Submitted by scott on

December 1 Sunday – Sam wrote from Munich to his mother, and sister Pamela:

I broke the back of life yesterday & started down-hill toward old age. This fact has not produced any effect upon me that I can detect.

I suppose we are located here for the winter. I have a pleasant work-room a mile from here where I do my writing. The walk to & from that place gives me what exercise I need, & all I take…Livy & Miss Spaulding are studying drawing & German, & the children have a German day-governess [MTLE 3: 103].

Sam and Livy wrote to Susan Crane. Livy wrote about being in a room with six Germans who couldn’t speak a word of English and her being at the end of the three sentences she knew in German, then having to tell Clara what she wanted to say. Sam had activities, too, he wrote:

One of them consists in lying abed, mornings, until I am shoveled out. After breakfast I lie slippered & comfortable on the sofa, with a pipe, & read the meager telegrams in the German paper & the general news in Galignani’s Messenger; & about 11 o’clock bundle up in furs & tramp a mile to my den, which is in the 3d story of a dwelling. The pleasant old German Frau, comes in & builds a fire & talks admiringly about the weather,—no matter how villainous it may be,—because the Creator made it. I find my rubbish of the yesterday all cleaned away, & everything in apple-pie order. The Frau gives me a good roasting, occasionally, & occasionally she freezes me,—but in all cases she means well [MTLE 3: 130].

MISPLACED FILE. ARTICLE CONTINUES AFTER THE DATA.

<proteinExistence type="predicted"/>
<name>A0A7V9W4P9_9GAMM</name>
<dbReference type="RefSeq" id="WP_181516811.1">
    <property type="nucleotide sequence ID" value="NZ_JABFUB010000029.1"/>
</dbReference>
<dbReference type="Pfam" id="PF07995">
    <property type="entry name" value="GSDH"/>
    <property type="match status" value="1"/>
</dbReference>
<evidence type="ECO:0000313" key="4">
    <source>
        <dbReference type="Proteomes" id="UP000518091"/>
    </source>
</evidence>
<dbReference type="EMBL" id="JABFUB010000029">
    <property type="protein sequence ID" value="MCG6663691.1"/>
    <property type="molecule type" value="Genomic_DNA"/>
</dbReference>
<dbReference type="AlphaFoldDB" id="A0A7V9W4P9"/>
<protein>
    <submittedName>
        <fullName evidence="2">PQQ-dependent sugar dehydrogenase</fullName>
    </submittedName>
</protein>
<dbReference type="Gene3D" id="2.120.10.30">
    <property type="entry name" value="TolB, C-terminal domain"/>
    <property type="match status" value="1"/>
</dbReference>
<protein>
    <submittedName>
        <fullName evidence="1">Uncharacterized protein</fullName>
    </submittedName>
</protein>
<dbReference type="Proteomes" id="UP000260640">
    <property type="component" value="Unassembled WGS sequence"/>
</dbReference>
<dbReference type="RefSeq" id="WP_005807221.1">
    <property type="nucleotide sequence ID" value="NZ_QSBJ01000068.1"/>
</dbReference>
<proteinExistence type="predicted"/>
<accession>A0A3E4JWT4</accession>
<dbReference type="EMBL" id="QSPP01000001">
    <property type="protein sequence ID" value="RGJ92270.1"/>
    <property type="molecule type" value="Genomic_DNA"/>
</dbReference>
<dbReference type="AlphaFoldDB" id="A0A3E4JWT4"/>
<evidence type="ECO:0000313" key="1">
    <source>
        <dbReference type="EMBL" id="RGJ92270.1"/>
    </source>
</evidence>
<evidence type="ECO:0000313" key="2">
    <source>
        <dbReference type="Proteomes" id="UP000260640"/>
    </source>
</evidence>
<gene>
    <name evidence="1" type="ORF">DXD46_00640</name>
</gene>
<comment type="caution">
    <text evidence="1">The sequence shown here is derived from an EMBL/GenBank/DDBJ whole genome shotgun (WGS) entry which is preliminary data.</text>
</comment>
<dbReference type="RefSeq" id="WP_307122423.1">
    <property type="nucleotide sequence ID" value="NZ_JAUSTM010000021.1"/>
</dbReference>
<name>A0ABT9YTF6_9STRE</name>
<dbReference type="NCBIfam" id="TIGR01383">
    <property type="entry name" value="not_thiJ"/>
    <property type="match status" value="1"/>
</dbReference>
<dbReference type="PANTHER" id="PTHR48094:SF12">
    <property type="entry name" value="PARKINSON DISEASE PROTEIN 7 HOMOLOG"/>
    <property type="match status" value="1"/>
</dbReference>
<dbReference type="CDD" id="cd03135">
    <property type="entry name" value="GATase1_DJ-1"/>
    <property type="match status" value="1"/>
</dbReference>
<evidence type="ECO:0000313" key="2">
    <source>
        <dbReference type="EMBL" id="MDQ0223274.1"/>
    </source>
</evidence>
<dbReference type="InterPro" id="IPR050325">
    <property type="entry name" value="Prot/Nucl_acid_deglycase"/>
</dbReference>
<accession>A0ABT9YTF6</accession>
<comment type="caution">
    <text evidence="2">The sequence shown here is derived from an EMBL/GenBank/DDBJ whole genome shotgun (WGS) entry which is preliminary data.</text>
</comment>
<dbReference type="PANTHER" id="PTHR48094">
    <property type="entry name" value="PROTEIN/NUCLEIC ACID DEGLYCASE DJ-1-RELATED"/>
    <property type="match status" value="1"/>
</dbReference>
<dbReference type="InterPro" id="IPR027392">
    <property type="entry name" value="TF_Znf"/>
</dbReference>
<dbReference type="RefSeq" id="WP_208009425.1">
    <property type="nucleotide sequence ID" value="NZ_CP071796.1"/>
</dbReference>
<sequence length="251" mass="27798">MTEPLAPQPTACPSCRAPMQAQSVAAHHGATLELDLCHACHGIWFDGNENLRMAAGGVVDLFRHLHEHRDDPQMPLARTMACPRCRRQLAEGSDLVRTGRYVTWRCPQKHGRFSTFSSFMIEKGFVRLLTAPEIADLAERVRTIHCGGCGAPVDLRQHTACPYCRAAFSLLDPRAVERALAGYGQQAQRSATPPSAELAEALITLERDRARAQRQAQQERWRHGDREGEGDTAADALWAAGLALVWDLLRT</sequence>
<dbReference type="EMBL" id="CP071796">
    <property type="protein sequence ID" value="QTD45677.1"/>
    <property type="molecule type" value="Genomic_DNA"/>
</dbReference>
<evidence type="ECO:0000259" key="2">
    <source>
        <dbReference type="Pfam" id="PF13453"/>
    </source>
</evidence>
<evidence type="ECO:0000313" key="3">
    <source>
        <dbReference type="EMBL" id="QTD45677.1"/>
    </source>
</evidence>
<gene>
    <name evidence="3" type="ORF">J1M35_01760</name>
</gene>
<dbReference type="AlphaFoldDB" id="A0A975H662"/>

Day By Day Acknowledgment

Mark Twain Day By Day was originally a print reference, meticulously created by David Fears, who has generously made this work available, via the Center for Mark Twain Studies, as a digital edition.